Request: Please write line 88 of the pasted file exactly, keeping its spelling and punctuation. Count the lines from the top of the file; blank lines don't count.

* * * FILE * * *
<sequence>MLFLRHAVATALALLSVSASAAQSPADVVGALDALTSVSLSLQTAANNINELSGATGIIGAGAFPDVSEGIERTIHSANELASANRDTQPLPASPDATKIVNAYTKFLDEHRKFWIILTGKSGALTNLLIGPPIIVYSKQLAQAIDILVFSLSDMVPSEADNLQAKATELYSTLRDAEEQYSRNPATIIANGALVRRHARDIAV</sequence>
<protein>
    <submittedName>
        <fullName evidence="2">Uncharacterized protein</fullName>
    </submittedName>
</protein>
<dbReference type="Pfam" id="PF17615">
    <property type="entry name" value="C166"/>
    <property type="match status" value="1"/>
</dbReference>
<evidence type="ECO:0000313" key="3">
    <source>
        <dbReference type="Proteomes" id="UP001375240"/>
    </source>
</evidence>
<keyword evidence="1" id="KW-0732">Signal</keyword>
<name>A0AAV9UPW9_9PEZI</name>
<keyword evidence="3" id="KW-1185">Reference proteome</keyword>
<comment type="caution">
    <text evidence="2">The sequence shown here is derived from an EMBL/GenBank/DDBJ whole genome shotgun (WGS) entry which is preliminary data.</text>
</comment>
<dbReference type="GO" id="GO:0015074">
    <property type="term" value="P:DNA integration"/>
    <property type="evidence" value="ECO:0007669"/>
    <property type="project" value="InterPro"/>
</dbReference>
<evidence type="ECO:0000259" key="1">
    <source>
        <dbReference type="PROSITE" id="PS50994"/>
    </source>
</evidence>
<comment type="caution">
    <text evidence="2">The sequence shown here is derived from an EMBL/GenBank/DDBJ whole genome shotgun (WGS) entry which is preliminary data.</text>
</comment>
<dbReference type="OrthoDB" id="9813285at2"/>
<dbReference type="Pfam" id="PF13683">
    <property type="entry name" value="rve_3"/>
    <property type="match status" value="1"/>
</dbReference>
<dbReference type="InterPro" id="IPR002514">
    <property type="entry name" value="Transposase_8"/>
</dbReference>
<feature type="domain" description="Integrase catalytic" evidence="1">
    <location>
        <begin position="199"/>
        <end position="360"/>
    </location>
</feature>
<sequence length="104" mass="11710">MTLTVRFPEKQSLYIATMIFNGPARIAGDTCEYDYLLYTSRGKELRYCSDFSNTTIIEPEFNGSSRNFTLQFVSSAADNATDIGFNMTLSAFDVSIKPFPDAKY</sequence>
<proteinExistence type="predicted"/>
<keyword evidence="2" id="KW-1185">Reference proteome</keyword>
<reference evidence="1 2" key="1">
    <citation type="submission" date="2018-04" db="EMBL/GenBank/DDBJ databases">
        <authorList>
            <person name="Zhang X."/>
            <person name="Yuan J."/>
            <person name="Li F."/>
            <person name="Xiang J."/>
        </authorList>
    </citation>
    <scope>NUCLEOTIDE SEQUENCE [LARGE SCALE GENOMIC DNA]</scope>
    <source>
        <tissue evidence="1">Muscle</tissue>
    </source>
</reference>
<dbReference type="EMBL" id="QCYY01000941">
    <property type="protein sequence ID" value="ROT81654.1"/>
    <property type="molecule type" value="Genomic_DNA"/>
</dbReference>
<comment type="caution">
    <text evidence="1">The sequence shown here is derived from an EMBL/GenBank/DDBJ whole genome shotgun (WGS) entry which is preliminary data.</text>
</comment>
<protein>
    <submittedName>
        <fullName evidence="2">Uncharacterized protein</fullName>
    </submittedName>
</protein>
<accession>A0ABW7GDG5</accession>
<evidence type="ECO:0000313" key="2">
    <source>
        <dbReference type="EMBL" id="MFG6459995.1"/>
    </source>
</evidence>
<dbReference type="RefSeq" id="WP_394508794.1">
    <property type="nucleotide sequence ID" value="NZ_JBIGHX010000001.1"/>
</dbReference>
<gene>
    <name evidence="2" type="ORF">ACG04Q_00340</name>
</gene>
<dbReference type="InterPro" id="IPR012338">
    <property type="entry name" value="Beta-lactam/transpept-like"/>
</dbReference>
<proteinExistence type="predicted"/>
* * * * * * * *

    <name evidence="2" type="ORF">ACG04Q_00340</name>